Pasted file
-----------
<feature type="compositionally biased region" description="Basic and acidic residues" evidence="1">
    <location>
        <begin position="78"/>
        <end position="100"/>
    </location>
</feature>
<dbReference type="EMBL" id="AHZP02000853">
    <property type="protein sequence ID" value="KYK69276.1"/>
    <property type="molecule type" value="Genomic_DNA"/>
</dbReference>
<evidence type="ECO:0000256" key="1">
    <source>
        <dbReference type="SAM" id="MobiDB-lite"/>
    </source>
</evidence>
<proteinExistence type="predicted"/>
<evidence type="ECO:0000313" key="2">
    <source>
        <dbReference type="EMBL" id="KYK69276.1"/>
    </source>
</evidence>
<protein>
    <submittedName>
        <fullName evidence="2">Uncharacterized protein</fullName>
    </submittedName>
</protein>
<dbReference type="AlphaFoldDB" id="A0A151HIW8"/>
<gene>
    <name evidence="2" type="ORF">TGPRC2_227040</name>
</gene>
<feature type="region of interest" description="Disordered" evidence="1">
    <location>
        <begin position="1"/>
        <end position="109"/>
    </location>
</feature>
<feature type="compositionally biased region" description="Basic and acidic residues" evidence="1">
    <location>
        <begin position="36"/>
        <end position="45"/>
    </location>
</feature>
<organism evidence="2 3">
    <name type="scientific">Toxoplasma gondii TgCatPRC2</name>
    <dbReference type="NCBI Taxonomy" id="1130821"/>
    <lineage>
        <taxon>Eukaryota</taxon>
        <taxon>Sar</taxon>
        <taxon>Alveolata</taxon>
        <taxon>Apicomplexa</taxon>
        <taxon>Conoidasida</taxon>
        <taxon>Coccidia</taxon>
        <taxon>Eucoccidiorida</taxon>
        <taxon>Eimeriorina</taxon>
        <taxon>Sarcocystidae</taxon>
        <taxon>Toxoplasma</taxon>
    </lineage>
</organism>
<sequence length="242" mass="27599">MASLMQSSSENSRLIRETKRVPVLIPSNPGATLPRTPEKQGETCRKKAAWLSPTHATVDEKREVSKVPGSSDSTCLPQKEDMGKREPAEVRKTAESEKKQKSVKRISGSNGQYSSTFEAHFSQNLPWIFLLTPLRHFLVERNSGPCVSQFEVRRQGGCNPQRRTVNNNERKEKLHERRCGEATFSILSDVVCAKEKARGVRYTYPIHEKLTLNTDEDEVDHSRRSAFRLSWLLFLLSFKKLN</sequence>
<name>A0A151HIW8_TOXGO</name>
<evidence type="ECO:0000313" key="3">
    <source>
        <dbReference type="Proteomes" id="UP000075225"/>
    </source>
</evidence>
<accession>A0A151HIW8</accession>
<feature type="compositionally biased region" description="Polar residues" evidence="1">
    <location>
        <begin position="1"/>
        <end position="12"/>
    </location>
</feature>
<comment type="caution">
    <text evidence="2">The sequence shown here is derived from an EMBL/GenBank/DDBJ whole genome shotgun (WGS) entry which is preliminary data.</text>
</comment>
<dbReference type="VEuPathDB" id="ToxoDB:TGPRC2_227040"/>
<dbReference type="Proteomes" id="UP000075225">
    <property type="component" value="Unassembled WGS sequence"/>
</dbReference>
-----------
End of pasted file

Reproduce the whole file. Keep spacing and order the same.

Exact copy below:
<feature type="compositionally biased region" description="Basic and acidic residues" evidence="1">
    <location>
        <begin position="78"/>
        <end position="100"/>
    </location>
</feature>
<dbReference type="EMBL" id="AHZP02000853">
    <property type="protein sequence ID" value="KYK69276.1"/>
    <property type="molecule type" value="Genomic_DNA"/>
</dbReference>
<evidence type="ECO:0000256" key="1">
    <source>
        <dbReference type="SAM" id="MobiDB-lite"/>
    </source>
</evidence>
<proteinExistence type="predicted"/>
<evidence type="ECO:0000313" key="2">
    <source>
        <dbReference type="EMBL" id="KYK69276.1"/>
    </source>
</evidence>
<protein>
    <submittedName>
        <fullName evidence="2">Uncharacterized protein</fullName>
    </submittedName>
</protein>
<dbReference type="AlphaFoldDB" id="A0A151HIW8"/>
<gene>
    <name evidence="2" type="ORF">TGPRC2_227040</name>
</gene>
<feature type="region of interest" description="Disordered" evidence="1">
    <location>
        <begin position="1"/>
        <end position="109"/>
    </location>
</feature>
<feature type="compositionally biased region" description="Basic and acidic residues" evidence="1">
    <location>
        <begin position="36"/>
        <end position="45"/>
    </location>
</feature>
<organism evidence="2 3">
    <name type="scientific">Toxoplasma gondii TgCatPRC2</name>
    <dbReference type="NCBI Taxonomy" id="1130821"/>
    <lineage>
        <taxon>Eukaryota</taxon>
        <taxon>Sar</taxon>
        <taxon>Alveolata</taxon>
        <taxon>Apicomplexa</taxon>
        <taxon>Conoidasida</taxon>
        <taxon>Coccidia</taxon>
        <taxon>Eucoccidiorida</taxon>
        <taxon>Eimeriorina</taxon>
        <taxon>Sarcocystidae</taxon>
        <taxon>Toxoplasma</taxon>
    </lineage>
</organism>
<sequence length="242" mass="27599">MASLMQSSSENSRLIRETKRVPVLIPSNPGATLPRTPEKQGETCRKKAAWLSPTHATVDEKREVSKVPGSSDSTCLPQKEDMGKREPAEVRKTAESEKKQKSVKRISGSNGQYSSTFEAHFSQNLPWIFLLTPLRHFLVERNSGPCVSQFEVRRQGGCNPQRRTVNNNERKEKLHERRCGEATFSILSDVVCAKEKARGVRYTYPIHEKLTLNTDEDEVDHSRRSAFRLSWLLFLLSFKKLN</sequence>
<name>A0A151HIW8_TOXGO</name>
<evidence type="ECO:0000313" key="3">
    <source>
        <dbReference type="Proteomes" id="UP000075225"/>
    </source>
</evidence>
<accession>A0A151HIW8</accession>
<feature type="compositionally biased region" description="Polar residues" evidence="1">
    <location>
        <begin position="1"/>
        <end position="12"/>
    </location>
</feature>
<comment type="caution">
    <text evidence="2">The sequence shown here is derived from an EMBL/GenBank/DDBJ whole genome shotgun (WGS) entry which is preliminary data.</text>
</comment>
<dbReference type="VEuPathDB" id="ToxoDB:TGPRC2_227040"/>
<dbReference type="Proteomes" id="UP000075225">
    <property type="component" value="Unassembled WGS sequence"/>
</dbReference>